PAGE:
The Ten Leading Mistakes in Web Design and Management
There are many mistakes committed by individuals in the field of Web design and management. It is good to know, though, that there are less usability crimes committed against users now than before.
This article presents the ten worst errors in Web design.
1. Poorly designed search engines – Some search engines take searches too literally to the point that usability is cut in half. These search engines cannot manage hyphens, plural forms, typos and other variants of the terms inputted. Such search engines not only make life harder for everyone but are especially difficult to use by the elderly.
Sometimes, search engines rank results on the basis of the amount of query terms inputted, rather than on the relation of each document to your search. It would be an improvement if the search engine places the articles with the closest relationship to your search at the top of the list, particularly for important searches.
The search engine is the next option for users when navigation does not work. Simple search is the most convenient method so search should be offered as a simple box for the benefit of users.
2. The use of PDF Files – PDF files are the pits to use since these break the flow during browsing. Standard browser commands are useless thus rendering printing or saving more difficult. The font of the layout is also smaller as it was made to fit into a sheet of paper.
Navigation is harder with PDF files though PDF works well for compressing huge documents into one file for printing. Thus, PDF should be confined to this purpose while other information that should be browsed or read on-screen must be converted into real web pages.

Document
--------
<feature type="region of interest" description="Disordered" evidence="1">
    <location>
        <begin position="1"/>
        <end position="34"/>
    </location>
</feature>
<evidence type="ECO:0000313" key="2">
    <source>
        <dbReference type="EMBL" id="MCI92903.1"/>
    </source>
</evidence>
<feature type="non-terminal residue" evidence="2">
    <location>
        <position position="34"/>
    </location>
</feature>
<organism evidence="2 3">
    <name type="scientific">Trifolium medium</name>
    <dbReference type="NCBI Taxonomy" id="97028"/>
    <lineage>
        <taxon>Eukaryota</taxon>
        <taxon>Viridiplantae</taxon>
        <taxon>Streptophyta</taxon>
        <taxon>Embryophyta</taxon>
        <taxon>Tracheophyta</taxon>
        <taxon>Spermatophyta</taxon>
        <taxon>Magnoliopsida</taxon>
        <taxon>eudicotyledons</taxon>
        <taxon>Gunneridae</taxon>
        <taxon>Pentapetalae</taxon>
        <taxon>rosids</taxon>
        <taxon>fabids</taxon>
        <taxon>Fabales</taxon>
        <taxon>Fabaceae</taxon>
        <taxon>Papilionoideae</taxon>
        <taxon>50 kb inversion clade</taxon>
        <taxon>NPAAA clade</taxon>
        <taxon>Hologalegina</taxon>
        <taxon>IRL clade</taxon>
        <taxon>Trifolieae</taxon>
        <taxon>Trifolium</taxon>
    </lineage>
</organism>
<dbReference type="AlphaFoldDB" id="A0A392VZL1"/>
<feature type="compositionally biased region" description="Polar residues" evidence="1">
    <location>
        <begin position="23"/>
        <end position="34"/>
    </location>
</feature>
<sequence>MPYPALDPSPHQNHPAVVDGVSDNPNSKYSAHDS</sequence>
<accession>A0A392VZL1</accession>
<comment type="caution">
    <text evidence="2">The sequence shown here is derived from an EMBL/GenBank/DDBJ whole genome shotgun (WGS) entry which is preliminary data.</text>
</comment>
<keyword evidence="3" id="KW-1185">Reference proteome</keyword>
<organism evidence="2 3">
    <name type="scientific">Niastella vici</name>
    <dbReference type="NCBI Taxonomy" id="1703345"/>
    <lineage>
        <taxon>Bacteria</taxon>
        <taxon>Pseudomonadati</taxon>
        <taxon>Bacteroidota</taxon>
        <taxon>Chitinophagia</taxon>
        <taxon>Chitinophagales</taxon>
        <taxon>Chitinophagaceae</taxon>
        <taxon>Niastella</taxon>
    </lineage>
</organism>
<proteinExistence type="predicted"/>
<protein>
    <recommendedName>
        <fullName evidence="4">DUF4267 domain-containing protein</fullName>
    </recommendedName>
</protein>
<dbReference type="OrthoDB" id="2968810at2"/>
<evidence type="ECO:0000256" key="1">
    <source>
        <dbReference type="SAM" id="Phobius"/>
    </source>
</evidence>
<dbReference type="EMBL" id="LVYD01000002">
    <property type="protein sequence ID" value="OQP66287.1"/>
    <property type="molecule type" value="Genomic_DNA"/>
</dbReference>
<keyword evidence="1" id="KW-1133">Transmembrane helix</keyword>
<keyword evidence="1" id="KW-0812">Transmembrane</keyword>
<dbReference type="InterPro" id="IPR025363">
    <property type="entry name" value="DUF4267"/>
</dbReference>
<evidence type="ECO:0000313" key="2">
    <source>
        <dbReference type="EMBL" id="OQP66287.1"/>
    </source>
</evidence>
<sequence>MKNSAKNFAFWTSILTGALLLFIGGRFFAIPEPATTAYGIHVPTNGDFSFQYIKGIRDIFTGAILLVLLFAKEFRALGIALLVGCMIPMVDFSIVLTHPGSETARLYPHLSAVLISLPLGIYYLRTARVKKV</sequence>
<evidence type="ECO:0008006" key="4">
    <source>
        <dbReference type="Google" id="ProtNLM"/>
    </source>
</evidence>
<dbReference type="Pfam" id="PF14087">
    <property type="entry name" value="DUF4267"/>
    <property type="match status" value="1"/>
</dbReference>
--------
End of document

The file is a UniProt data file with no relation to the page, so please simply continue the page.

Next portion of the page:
3. Maintaining the color of visited links to just one – When users cannot tell the difference between a visited link and a link which has yet to be tapped due to no color changes, it makes the experience of navigation that much more difficult.
Links that do not change color cause users to return to the same links over and over again, which is disorienting – not to mention irritating.
4. Text that is difficult to scan – A block of text found online is difficult to read. To improve scannability, it is important to
use the following:
• Bulleted lists
• Highlighted keywords
• Short paragraphs
• The inverted pyramid
• A simple writing style
• Language that is direct to the point.
5. Using a fixed font size for CSS Style sheets – Websites often disable the change-font-size button on Web browsers to designate a fixed font size. Most of the time, such a fixed font size is too small for majority of readers over the age of 40. Users should have the option to resize text when needed.
6. Maintaining Page Titles with low search engine visibility – It is important to use good page titles to lure new visitors during their search while permitting current users to find the specific pages required.
If you are designing a homepage, start with the company name. Then describe the site briefly. Do not begin with words such as The or Welcome To. Aside from the homepage, other pages should have a title that begins with words that closely describe what the user will read on that page.
Taglines on homepages should also be short while concisely giving the purpose of the site.
7. Using designs that look like advertisements – Users frequently ignore any site whose homepage appears to advertise something.
Users display the following behavior as far as design is concerned:
• Banner blindness
• Animation avoidance
• Ignoring pop-ups
8. Not being consistent with design – Users rely on the design principles used in most websites to form expectations of what will be found on yours. Disappointing your users makes them feel insecure - which is bad. It makes the site that much harder to use and users will eventually leave.
9. Opening new browser windows – This is discouraged as it confuses users and undermines their understanding of how their system works.
10. Failing to answer the question of the user – The worst crime a website can commit is to fail to supply the information a user was looking for. Users only visit sites because they are goal-driven and want to accomplish something. When you use too much language to market to the user, the same thing happens – the user loses interest and leaves.
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